Date of Award

Fall 1987

Document Type


Degree Name

Master of Arts (MA)



Committee Director

Roy E. Aycock

Committee Member

Charles H. Haws

Committee Member

Lee Teply

Call Number for Print

Special Collections LD4331.H85B53


The seventeenth-century masque is usually remembered as one of several kinds of entertainment that contributed to the evolution of staged drama and its allied forms, opera and ballet. It is not generally appreciated, however, that the tradition of masqueing was a rite of homage to the reigning monarch. This study shows how the Jacobean court masque served a ceremonial purpose.

Most studies of the English masque begin and end with analyses of liberetti and tell little about performance practices. This paper demonstrates how poetry, music, dance, and scenic design were employed by masque writers to further King James' concept of rule by divine right. Emphasis is placed on explaining how the various artistic components used acquired the religious underpinnings that held the court masque to its traditional ceremonial purpose.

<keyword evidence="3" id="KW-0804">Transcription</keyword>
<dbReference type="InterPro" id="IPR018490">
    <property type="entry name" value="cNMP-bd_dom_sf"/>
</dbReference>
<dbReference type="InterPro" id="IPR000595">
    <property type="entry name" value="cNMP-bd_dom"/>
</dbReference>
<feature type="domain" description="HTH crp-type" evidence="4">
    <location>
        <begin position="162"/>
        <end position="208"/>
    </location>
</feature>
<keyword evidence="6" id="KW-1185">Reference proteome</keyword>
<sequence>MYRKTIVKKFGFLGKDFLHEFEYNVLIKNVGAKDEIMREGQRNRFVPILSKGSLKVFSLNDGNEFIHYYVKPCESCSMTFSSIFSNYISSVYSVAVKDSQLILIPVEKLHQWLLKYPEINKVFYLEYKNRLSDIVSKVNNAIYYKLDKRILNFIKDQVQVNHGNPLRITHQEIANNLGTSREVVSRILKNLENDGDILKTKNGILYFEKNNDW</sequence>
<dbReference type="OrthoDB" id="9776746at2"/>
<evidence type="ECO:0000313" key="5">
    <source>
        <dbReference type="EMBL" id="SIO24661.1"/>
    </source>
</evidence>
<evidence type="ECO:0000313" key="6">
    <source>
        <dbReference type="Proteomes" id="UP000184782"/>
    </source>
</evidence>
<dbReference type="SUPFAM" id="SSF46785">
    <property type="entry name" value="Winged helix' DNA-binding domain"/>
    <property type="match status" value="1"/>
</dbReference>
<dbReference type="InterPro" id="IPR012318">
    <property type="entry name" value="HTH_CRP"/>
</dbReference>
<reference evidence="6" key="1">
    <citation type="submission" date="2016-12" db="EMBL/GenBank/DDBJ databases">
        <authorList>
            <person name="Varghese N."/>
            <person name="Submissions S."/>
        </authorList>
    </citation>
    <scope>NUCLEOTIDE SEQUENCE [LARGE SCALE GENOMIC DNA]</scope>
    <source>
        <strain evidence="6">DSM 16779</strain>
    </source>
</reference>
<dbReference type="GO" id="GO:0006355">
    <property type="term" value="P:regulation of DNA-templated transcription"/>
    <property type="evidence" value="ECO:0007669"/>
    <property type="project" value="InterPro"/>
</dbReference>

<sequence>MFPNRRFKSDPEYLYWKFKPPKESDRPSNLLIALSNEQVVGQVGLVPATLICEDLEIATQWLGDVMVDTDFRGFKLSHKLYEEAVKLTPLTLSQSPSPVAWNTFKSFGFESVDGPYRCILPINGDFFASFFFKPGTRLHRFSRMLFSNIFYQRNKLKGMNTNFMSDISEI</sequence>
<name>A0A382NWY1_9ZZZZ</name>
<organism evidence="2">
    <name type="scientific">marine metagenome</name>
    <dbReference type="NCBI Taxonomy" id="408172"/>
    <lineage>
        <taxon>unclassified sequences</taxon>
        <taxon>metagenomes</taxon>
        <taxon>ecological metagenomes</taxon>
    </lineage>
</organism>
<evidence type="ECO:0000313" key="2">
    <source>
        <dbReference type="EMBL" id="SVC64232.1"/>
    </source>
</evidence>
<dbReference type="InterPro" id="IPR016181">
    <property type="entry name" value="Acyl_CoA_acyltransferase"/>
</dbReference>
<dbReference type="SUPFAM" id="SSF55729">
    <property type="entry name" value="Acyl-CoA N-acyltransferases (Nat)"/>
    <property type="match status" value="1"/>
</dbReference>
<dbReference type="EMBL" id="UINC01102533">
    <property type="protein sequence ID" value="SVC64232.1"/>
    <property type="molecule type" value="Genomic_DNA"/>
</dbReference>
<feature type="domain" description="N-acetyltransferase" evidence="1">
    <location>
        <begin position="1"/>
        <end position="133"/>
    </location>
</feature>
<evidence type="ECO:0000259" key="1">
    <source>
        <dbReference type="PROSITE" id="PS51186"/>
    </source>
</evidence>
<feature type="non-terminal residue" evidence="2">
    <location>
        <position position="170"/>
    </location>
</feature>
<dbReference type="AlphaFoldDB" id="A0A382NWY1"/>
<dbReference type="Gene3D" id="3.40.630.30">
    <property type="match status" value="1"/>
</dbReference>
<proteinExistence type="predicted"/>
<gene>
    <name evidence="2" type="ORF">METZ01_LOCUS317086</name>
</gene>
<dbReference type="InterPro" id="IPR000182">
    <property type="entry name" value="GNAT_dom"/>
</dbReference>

This paper is based on interdisciplinary research, the findings of which provide conclusive evidence that the Jacobean court masque was a cult-like ceremony centering on the king. The findings were extrapolated from the court's ceremonial traditions and from artistic performance practices, and demonstrate that the masque was a manifestation of an English social order based on Christian ideals.


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